“Alone we are smart. Together we are brilliant” –Steven Anderson, Educator
On a daily basis, our research staff and undergraduate research interns are working hard to make new discoveries and draw interesting conclusions on innovative projects connecting adolescent health and social media use. Although we do much of this work inside the walls of our own office, there are many opportunities for us to step outside the West 8th Building and collaborate with like-minded organizations. Through collaborations, we are able to seek and reach new heights and impact new populations. Over the years, we have worked closely with a project called We R Native, housed at the Northwest Portland Area Indian Health Board.
We R Native is designed by Native youth, for native youth and serves as a multimedia health resource that provides content and stories about the topics that matter most to them. They are dedicated to serving American Indian and Alaska Native (AI/AN) teens and young adults, by continuously engaging with them through opportunities such as their Youth Ambassadors program, which is instrumental to getting youth involved in their community to make a positive difference.
Technology is a vital component to the outreach being done at We R Native. To guide this work, the team researches how technology can be employed and designed to deliver culturally-appropriate heath education to AI/AN youth (ages 13-21), in reachable, relevant, and relatable ways. We R Native includes an interactive website, text messaging service (text NATIVE to 24587), social media sites, and an engaging Q&A service called “Ask Auntie.”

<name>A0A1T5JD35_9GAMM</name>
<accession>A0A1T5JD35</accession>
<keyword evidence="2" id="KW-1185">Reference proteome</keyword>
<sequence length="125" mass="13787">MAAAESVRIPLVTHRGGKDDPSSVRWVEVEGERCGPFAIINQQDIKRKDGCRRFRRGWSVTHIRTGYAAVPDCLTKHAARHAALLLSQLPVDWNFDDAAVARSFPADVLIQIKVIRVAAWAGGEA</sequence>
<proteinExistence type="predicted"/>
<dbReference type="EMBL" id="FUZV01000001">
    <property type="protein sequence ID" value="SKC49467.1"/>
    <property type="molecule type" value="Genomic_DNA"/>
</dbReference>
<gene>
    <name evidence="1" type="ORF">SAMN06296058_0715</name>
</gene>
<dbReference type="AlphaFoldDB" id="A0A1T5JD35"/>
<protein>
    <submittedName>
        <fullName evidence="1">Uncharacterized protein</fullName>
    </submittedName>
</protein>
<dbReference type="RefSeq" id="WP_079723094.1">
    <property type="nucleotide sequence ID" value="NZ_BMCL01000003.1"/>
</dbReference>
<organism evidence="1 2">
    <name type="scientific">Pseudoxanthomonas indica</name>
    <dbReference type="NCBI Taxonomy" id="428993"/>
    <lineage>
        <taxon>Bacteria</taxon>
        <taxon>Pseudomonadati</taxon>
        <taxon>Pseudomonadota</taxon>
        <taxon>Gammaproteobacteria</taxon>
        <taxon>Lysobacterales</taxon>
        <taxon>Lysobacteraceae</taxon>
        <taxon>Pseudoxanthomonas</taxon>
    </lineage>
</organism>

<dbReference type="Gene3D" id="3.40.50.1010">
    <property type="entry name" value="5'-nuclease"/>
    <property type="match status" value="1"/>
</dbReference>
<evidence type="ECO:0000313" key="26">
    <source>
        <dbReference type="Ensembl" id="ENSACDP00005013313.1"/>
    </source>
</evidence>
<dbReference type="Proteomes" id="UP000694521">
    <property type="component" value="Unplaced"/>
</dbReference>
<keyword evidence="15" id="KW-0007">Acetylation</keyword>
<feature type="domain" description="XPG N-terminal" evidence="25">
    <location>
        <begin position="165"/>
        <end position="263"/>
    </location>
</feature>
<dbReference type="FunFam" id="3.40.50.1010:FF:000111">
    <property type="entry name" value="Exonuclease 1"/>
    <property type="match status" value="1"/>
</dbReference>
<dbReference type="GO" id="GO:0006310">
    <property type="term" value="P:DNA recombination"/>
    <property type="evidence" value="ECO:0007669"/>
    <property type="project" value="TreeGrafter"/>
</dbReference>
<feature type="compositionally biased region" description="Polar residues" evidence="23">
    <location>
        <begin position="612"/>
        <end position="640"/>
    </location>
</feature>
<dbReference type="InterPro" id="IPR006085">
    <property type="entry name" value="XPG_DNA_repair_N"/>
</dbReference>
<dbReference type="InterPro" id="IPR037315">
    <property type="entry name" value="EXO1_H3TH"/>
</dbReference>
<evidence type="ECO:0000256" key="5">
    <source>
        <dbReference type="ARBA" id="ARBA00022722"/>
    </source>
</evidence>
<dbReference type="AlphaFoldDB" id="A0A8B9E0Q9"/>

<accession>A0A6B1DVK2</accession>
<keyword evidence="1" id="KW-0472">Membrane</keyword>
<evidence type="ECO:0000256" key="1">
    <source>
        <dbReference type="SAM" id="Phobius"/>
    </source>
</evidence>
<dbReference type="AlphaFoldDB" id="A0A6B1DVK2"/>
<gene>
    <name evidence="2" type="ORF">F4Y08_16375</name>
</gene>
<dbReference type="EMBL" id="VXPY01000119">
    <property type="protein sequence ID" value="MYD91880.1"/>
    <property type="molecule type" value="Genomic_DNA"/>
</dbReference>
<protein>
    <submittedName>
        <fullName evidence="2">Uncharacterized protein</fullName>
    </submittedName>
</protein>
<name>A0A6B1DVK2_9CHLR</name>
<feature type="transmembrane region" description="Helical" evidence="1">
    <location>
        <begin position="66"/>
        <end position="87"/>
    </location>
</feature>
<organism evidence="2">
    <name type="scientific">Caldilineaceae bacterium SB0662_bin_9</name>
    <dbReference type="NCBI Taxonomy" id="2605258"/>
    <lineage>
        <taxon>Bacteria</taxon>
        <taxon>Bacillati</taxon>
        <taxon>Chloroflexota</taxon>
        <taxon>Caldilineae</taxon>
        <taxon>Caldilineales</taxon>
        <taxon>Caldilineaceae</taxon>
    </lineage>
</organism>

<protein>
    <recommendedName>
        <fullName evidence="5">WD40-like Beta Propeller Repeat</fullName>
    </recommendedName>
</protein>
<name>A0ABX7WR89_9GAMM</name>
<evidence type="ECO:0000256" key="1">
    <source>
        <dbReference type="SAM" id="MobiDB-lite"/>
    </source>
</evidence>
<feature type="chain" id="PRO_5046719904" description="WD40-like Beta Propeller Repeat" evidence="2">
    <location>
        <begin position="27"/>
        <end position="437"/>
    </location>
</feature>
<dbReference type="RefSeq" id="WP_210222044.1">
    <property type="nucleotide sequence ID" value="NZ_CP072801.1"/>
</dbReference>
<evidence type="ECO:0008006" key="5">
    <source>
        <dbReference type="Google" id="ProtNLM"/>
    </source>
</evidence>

SMAHRT and We R Native have developed a collaborative relationship based upon the intersecting work and connection between media use and adolescent health. Currently, we are working together to design a webinar training for adults who work with Native youth, with the goal of helping them respond to concerning posts on social media. Additionally, our own SMAHRTie Jesse Gritton, and Northwest Portland Area Indian Health Board’s Stephanie Crag Rushing, Tommy Ghost Dog, and David Stephens collaborated on a study titled “Responding to concerning posts on social media: American Indian an Alaska Native youth’s perspectives and solutions.” This work was co-presented this past fall at the Indian Health Service’s Behavioral Health Conference and the American Public Health Association Conference.
November is a great time to reflect on all that we are thankful for, and this year we are especially grateful for our collaborators that help us harness technology to positively influence the health of adolescents. Thank you, We R Native, for your dedication to youth, and we are excited to continue to foster our collaborative relationship in order to bring about more positive changes in our communities!
Stay tuned next month for a SMAHRT Intern spotlight, featuring undergraduate research intern Aubrey Gower!